In addition to registration fees, Virginia already places a separate $64 annual fee on electric vehicles, according to the Department of Motor Vehicles.
Passenger cars weighing 4,000 pounds or less are charged an annual registration fee of $40.75. For cars weighing between 4,001 and 6,500 pounds the fee is $45.75. Pickup trucks weighing between 4,001 and 6,500 pounds are charged $45.75 and those weighing between 6,501 and 10,000 pounds are charged $51.75.
The transportation program announced Monday has the potential to move two, multibillion-dollar projects forward faster with new bond authorizations.
Last year, Northam signed Senate Bill 1716 and House Bill 2718 into law on April 3, creating the Interstate 81 Corridor Improvement Program to fund $2 billion in improvements along the 326-mile interstate.
The bills included a statewide increase in truck registration fees, a local 2.1% tax on the average wholesale price of regular fuel along the interstate corridor and a statewide increase to 2.03% in the diesel fuel tax, with much of the increase dedicated to the I-81 program.
Bond financing wasn’t included in last year’s legislation. Revenue collections over the first 10 years are expected to total $1.5 billion, according to a financial presentation given to the 15-member I-81 Advisory Committee in August.
I-81 is Virginia’s longest interstate, and it's a critical part of the East Coast’s freight network. The majority of the route is two lanes in each direction, but its capacity is constrained by rolling terrain, especially when accidents occur.
The corridor flows through 12 counties, and has 90 interchanges and major connections with I-66, I-64, I-77 and I-581. It experiences more than 2,000 vehicle crashes annually with 26% involving heavy trucks.
The state developed a capital improvement and funding plan for I-81 in December 2018 that included the use of tolls. Opposition to the plan was quelled when the state dropped tolling as an option.
The I-81 capital plan calls for widening the road in several districts, adding auxiliary and truck climbing lanes, extending acceleration and deceleration lanes, and shoulder widening.
The legislation unveiled Monday also addresses the $3.7 billion project that includes a new Virginia-owned Long Bridge across the Potomac River.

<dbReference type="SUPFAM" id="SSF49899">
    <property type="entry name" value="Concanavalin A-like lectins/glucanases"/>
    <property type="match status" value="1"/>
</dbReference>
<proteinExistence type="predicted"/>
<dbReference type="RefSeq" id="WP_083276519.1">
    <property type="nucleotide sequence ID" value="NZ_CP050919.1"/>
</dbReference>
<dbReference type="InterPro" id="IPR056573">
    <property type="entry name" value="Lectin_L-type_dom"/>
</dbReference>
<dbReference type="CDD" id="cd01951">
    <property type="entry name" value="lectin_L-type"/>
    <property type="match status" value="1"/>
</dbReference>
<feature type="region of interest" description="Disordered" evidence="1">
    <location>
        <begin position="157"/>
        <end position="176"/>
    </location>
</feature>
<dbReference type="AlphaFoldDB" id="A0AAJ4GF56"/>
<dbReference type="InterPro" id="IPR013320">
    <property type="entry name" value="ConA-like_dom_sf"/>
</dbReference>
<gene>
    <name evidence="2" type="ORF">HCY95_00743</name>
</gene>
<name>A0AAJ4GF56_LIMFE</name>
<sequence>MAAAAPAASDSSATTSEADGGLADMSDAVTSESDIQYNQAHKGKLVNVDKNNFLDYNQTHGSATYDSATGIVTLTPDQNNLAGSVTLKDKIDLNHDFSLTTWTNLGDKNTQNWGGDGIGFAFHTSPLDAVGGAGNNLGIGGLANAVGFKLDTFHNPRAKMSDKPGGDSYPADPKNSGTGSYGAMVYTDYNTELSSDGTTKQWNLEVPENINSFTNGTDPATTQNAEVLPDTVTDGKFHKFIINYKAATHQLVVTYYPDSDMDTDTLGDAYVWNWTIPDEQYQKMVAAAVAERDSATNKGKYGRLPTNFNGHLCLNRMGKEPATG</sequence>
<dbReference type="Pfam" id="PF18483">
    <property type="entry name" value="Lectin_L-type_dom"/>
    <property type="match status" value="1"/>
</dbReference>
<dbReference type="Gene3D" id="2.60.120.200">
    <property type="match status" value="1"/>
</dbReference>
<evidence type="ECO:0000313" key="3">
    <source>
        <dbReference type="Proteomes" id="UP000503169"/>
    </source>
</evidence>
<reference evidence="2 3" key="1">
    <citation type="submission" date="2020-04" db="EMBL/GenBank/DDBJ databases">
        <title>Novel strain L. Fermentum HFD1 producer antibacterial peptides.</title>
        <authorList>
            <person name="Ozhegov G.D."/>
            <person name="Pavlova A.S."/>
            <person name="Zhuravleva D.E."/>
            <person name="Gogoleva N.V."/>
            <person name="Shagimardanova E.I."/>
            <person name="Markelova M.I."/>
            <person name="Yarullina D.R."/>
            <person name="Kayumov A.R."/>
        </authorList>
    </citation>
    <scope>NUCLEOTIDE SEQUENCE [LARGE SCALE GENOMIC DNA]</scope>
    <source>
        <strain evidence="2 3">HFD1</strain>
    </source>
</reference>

In December, Northam announced reaching an agreement with freight railroad owner CSX Transportation to build a new bridge with tracks dedicated to passenger and commuter rail, acquiring more than 350 miles of railroad right of way and 225 miles of track.
The current Long Bridge, built in 1904 and owned by CSX, carries all passenger, commuter and CSX freight trains that cross the Potomac River. With only two tracks, it is at 98% capacity during peak operating times.
Northam said the new bridge will relieve the bottleneck, and provide a separate track for passenger and commuter trains while freight trains will use the existing Long Bridge.
“The Commonwealth is bringing together federal, state, and regional partners to fund the proposal, with Amtrak playing a critical role,” Northam’s office said.
The Amtrak board of directors has approved a memorandum of understanding with Virginia that outlines its commitment to the program, but the state hasn’t released specific details about Amtrak’s contribution or funding to be provided by other contributors.
Other stakeholders in the project include the District of Columbia’s District Department of Transportation, which is working on an environmental impact statement as part of the National Environmental Policy Act; the Maryland Area Regional Commuter rail, which plans to expand service into the Long Bridge Corridor and northern Virginia; and freight railroad Norfolk Southern.
The new Long Bridge will allow Virginia Railway Express, the state’s commuter rail system that runs from the northern Virginia suburbs to downtown Washington, D.C., to increase its service, said Katie Cristol, chair of VRE’s operations board.
“Expansion of the Long Bridge will enable us to grow VRE service to include new riders, new hours, and new weekend service, in short to improve the quality of life and economic opportunities for tens of thousands more northern Virginians,” Cristol said in December. “That vision is truly within reach, with the Commonwealth now in a position to own and manage this major passenger rail asset.”
The Virginia General Assembly’s session started Jan. 8 and ends March 7. Committees are holding hearings on HB 1414 and SB 890. Hearings have yet to be scheduled on HB 1528, the Commonwealth Transportation Interstate 81 Corridor Bond Act of 2020.